A new study by researchers at the University of South Florida says maternal obesity plays differing role in causing infant mortality in blacks and whites.
The team found that while maternal obesity appears to have no impact on the early survival of infants born to white women, the situation is different for black women.
Their study showed that babies born to obese black mothers had a higher risk of death in the first 27 days following birth than newborns of obese white mothers.
Furthermore, this black disadvantage in neonatal infant mortality widened with an increase in the body mass index (BMI).
"Even if the infant of an obese black woman survives pregnancy, labor and delivery, that baby is at greater risk of dying than a baby born to an obese white woman," said the study's lead author Hamisu Salihu, MD, PhD, associate professor of epidemiology at the USF College of Public Health.
For the study, researchers analyzed more than 1.4 million births recorded from Missouri's vital records database, covering the period 1978 through 1997. The database associated black and white mother-infant pairs.
The researchers found that among all women, the likelihood of neonatal death (up to 27 days following death) and early neonatal death (up to six days following death) was 20 percent greater than for non-obese women.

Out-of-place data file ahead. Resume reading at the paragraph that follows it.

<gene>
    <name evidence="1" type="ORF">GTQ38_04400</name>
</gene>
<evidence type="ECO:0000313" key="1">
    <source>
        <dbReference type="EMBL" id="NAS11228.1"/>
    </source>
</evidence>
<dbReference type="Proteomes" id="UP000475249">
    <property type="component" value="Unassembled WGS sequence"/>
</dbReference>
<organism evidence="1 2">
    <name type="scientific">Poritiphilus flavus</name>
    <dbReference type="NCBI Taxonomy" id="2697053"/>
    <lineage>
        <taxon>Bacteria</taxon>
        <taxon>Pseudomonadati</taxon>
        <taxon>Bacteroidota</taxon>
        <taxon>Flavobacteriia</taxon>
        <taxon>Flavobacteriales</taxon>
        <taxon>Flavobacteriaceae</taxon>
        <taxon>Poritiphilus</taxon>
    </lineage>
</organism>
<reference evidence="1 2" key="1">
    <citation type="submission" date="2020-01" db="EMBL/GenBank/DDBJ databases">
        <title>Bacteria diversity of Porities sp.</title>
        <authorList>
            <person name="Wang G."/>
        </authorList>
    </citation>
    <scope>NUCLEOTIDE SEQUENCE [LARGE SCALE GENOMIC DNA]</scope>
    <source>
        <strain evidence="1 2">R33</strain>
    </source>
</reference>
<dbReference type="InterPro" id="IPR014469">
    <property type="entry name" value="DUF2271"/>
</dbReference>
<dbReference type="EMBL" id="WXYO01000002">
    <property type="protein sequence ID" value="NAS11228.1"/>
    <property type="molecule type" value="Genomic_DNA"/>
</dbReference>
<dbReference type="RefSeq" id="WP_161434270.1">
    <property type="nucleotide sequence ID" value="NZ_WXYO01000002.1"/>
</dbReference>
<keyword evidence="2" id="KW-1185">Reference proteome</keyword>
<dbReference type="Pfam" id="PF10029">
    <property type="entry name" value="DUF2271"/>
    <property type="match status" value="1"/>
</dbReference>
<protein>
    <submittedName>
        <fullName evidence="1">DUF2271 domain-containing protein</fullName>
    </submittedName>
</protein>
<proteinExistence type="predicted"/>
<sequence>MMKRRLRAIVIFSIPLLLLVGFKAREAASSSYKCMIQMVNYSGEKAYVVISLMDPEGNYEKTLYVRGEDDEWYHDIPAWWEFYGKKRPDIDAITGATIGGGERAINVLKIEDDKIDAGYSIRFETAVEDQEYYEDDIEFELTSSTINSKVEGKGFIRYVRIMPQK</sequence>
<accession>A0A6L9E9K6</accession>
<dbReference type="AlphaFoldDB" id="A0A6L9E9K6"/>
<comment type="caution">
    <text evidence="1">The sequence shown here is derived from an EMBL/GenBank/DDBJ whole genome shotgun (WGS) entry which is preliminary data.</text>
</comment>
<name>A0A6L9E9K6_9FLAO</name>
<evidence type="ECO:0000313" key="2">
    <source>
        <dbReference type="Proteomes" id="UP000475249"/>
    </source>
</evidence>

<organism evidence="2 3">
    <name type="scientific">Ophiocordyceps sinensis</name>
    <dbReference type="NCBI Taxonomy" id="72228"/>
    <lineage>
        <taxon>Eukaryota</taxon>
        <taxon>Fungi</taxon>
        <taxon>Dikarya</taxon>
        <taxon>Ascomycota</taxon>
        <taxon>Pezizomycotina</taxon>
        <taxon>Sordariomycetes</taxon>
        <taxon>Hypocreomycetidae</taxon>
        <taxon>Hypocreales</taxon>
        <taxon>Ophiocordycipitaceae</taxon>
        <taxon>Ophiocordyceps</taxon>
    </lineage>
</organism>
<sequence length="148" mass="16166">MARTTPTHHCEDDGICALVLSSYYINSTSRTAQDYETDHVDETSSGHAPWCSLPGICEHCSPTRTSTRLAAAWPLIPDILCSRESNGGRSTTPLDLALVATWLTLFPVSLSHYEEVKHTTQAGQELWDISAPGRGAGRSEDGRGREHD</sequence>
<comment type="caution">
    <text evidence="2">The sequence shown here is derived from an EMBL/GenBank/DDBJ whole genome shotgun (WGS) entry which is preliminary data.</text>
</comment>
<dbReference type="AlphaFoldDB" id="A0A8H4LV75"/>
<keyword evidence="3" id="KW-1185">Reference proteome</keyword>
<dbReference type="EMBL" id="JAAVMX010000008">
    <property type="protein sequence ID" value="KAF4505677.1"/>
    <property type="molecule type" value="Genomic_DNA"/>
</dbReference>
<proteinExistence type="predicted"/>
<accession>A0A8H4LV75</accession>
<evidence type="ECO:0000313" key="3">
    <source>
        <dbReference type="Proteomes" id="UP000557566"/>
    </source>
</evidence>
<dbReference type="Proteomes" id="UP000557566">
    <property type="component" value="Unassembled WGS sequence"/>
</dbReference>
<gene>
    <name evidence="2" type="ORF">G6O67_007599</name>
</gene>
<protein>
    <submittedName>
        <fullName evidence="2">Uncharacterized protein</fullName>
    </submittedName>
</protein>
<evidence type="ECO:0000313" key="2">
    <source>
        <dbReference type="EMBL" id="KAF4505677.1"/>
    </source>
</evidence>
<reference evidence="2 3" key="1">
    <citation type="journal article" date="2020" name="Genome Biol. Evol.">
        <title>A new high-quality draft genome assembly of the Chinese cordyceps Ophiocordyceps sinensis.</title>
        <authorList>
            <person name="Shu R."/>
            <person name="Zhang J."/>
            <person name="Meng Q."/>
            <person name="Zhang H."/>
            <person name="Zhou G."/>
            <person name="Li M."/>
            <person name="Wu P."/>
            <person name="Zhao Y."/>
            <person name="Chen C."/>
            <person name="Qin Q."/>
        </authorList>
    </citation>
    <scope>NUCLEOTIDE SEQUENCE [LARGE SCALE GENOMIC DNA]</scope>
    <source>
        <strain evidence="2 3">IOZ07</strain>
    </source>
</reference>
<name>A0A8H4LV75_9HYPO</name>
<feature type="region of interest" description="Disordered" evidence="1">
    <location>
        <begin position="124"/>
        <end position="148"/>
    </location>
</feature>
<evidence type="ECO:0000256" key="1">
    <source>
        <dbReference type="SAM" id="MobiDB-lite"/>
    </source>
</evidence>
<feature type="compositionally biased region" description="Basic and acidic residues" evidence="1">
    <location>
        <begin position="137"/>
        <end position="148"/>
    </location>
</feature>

Further analysis showed that the higher risk of neonatal deaths among newborns of obese mothers was confined to blacks only.
The rate of neonatal deaths increased significantly with rising BMIs of black women (ranging from 50 to 100-percent increments).
However, the offspring of obese white mothers, regardless of the severity of maternal obesity, had no greater risk of neonatal death than the newborns of non-obese women.
Researchers found that the black-white disparity in infant mortality persisted even when they adjusted for certain obesity-associated medical complications more prevalent in black women - high blood pressure, diabetes and preeclampsia.
"This further confirms our findings that high BMI is an independent risk factor for neonatal mortality among blacks but not whites," Dr. Salihu said.
The researchers also controlled for the amount of prenatal care received since another possible explanation for the black-white disparity may be that obese white women have better access to prenatal care than black women.
Their results suggested otherwise, but Dr. Salihu has warned that more research is required.
"We cannot dismiss access to care as a factor because the quantity of prenatal care does not take into account the quality of care received," he said.
Dr. Salihu has suggested that differences in the way fat is distributed in white and black women might play a role in their newborns' survival.
"If we can understand more about the potential association between fat distribution in mothers and likelihood of death in their babies, we might have an avenue for prevention and narrowing the persistent black-white gap in infant mortality," he said.
The study is published in the June 2008 issue of the journal Obstetrics and Gynecology.